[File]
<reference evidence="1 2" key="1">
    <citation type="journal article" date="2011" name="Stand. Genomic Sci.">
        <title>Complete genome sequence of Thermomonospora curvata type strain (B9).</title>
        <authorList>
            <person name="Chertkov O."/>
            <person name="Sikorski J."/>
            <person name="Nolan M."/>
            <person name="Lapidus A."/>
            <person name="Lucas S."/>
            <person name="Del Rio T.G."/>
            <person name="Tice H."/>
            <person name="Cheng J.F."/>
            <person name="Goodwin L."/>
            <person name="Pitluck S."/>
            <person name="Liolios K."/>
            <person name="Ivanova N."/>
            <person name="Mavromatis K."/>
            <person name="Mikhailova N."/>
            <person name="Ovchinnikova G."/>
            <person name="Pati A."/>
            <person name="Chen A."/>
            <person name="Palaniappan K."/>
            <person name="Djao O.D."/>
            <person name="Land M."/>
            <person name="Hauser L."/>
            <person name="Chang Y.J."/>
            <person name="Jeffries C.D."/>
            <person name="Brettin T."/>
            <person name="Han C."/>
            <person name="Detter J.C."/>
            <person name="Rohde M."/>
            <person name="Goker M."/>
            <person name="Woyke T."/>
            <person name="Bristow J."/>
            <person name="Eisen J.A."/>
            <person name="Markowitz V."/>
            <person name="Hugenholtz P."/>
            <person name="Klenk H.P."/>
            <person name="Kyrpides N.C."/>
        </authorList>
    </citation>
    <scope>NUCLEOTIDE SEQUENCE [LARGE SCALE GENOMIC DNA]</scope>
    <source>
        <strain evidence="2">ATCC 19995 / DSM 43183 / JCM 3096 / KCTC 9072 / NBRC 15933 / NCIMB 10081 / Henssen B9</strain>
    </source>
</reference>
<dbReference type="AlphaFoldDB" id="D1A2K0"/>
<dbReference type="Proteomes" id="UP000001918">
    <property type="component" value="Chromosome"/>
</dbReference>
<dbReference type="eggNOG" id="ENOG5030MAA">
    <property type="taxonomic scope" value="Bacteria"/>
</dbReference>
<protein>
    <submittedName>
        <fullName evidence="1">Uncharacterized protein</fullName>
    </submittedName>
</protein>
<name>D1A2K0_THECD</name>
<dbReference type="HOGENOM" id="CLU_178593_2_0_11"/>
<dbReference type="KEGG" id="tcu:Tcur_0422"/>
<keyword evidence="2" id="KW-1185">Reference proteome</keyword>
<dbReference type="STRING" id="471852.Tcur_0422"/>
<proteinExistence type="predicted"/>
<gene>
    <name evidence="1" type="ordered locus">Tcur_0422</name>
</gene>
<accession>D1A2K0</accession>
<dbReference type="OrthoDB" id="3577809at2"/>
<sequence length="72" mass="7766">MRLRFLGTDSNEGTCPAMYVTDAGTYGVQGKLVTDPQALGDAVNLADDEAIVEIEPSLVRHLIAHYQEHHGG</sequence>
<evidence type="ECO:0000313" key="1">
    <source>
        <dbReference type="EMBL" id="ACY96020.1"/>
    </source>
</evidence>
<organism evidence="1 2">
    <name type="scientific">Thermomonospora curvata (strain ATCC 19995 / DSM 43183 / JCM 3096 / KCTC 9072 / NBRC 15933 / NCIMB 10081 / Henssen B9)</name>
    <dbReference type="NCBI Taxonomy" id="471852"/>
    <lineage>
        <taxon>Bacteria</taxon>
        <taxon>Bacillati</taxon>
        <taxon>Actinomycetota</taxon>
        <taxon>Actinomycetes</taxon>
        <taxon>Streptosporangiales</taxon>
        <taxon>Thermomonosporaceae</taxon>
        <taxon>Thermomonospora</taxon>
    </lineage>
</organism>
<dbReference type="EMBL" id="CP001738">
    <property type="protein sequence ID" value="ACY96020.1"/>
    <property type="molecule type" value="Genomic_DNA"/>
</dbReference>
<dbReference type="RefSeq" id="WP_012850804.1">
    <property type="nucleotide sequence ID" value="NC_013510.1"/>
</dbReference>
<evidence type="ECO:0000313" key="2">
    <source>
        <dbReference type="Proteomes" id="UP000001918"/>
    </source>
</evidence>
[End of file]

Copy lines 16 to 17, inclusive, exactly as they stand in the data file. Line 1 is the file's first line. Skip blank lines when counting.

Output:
            <person name="Ivanova N."/>
            <person name="Mavromatis K."/>